An Attitude of Gratitude: Changing Your Brain

Each November, we have a special tradition - #30daysofThanksgiving. We express gratitude on our Facebook page for the 30 days of November for the many blessings in our lives. We also try to encourage others to get involved with the campaign to do the same thing. Living with the effects of Parkinson’s disease on a daily basis not only causes depression and apathy, but can really be a daily reminder of things that are going WRONG in our lives! Having at least a month of an "Attitude of Gratitude" may help us start a habit we can continue throughout the year of reminding us of what is RIGHT, but it also can change our brain!

The neuroscience behind gratitude

Studies on gratitude and the brain are not new. They have been going on for quite a while. According to UCLA's Mindfulness Awareness Research Center, “regularly expressing gratitude literally changes the molecular structure of the brain, keeps the gray matter functioning, and makes us happier and healthier.”

A study done with keeping "gratitude journals", showed that young people had more determination, energy, and less anxiety, while others had less pain and depression. (Emmons and McCullough, 2003) Other researchers found that the expression of gratitude increased the quality of sleep patterns and less anxiety and depression. (Ng et al, 2012) Maybe instead of counting sheep, we need to start counting our blessings before bed each night!

Probably the most important study in regards to Parkinson’s disease came from the National Institutes of Health. The overall effects of gratitude had a major effect on the hypothalamus. This is important because it controls a wide array of our bodily functions, including metabolism, and stress levels. (Zahn et al, 2009)

Also, researchers found that feelings of gratitude directly affect the brain regions responsible for the neurotransmitters, dopamine and serotonin. DOPAMINE! Hey, that is the stuff we need!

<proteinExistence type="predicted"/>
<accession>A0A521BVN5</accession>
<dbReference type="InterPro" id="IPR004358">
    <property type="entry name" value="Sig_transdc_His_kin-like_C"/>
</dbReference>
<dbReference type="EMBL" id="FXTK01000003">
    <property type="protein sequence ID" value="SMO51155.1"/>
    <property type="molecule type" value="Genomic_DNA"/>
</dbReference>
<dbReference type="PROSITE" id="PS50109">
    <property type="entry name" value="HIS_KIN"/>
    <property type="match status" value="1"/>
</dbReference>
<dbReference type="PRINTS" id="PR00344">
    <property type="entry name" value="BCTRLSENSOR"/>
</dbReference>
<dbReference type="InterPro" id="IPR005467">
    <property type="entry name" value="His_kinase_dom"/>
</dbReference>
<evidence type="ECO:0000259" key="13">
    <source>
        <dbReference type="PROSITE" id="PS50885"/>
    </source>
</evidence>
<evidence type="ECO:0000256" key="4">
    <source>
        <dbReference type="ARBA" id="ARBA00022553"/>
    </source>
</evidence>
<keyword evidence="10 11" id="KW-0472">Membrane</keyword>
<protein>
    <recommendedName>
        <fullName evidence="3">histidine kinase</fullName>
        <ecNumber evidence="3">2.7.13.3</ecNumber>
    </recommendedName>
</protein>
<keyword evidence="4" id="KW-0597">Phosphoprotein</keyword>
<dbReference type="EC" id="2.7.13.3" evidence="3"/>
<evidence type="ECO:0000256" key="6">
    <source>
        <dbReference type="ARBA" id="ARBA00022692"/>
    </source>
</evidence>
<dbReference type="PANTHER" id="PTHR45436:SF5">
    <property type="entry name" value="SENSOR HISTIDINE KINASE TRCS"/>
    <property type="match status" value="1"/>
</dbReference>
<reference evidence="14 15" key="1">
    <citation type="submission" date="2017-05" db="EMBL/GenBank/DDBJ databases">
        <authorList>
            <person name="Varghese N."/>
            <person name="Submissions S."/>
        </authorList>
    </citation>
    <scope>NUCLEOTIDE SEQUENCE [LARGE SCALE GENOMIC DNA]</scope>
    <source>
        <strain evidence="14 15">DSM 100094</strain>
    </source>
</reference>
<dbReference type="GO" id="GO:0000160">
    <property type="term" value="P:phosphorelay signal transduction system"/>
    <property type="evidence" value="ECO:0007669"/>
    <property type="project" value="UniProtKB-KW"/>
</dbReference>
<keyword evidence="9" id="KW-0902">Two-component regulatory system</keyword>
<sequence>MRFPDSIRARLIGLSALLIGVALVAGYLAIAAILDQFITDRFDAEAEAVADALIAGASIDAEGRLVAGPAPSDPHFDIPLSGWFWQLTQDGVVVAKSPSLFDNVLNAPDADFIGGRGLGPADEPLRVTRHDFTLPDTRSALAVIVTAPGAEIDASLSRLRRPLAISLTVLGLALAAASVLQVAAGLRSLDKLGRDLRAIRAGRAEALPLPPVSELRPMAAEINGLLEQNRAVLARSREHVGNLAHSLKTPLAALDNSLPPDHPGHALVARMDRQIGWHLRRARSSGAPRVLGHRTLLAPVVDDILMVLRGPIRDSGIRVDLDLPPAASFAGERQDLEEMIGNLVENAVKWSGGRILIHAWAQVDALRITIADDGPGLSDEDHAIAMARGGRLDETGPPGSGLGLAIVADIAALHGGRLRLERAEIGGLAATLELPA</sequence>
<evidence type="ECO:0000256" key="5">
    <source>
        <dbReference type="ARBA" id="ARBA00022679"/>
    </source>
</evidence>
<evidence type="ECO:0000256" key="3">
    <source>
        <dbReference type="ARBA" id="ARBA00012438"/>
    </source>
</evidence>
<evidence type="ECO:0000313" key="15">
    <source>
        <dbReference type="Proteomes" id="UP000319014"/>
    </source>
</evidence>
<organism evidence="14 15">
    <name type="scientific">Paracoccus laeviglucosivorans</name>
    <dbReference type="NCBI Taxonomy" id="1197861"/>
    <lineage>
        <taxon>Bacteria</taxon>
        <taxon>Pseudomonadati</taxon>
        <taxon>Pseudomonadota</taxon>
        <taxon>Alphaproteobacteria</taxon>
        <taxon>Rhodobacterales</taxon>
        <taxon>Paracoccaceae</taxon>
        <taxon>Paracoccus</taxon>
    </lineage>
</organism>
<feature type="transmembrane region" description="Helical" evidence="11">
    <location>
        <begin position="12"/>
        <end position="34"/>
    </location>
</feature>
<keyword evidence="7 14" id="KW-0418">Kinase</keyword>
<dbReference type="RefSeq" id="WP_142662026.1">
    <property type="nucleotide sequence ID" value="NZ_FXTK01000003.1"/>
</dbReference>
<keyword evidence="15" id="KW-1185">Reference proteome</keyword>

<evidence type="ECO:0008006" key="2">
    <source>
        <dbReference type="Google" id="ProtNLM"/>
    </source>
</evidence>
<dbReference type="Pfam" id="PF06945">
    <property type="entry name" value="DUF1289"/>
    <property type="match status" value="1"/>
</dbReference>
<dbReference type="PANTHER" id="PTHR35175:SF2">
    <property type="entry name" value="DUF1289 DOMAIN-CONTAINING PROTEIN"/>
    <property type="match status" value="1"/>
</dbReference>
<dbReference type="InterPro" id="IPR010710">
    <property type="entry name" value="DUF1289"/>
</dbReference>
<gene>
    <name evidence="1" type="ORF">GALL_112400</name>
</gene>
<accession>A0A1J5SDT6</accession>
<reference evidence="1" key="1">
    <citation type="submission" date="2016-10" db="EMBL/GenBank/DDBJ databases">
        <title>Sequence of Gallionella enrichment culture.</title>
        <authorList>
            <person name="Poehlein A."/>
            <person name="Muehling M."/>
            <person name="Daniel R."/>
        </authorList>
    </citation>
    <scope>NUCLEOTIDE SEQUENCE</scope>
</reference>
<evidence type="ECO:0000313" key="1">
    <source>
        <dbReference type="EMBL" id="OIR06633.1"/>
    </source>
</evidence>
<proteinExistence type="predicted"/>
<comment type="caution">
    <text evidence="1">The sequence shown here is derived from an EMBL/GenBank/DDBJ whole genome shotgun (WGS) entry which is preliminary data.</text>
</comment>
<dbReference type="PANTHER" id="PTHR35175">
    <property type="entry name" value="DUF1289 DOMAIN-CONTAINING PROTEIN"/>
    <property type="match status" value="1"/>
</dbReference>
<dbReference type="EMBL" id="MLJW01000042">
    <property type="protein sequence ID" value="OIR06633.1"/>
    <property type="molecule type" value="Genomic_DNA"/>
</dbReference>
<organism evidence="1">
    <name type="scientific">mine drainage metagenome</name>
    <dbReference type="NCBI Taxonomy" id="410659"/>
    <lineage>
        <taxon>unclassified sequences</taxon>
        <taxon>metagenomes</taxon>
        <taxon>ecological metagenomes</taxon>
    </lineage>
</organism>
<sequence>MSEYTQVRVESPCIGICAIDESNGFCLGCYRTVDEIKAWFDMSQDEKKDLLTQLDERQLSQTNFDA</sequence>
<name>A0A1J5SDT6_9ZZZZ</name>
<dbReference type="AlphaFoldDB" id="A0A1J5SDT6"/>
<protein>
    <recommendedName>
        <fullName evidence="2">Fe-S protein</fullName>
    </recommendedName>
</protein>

Creating gratitude 365 days a year

So now we know that expressing gratitude can help us with Parkinson’s by easing our depression, helping us sleep, easing our pain, and even giving us a shot of dopamine and serotonin here and there! What can we do to all year long to be grateful?

  1. Start a gratitude journal. Start simple - list three to five things that you are grateful for. Some days it may be that you managed to get out of bed! But you are grateful! As you get used to it, you could start to make your entries longer.
  2. Be AWARE of expressing gratitude whenever possible! This does not have to only be a thing we do in November. Try to be grateful for the little things in life. This may even include returning small acts of kindness - doing something special for someone that did something nice for you.
  3. Thank someone who did a random act of kindness for you. This can include your care partner - try to thank your care partner when you can.
  4. Send a sticky note in your kids’ lunch box.

Get creative these are only suggestions, but the idea is to be more aware of the people and things we HAVE and not of the stuff we DON’T have.

You will be happier and healthier for it in the long run!

I am so grateful that you read my article!

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This article represents the opinions, thoughts, and experiences of the author; none of this content has been paid for by any advertiser. The team does not recommend or endorse any products or treatments discussed herein. Learn more about how we maintain editorial integrity here.

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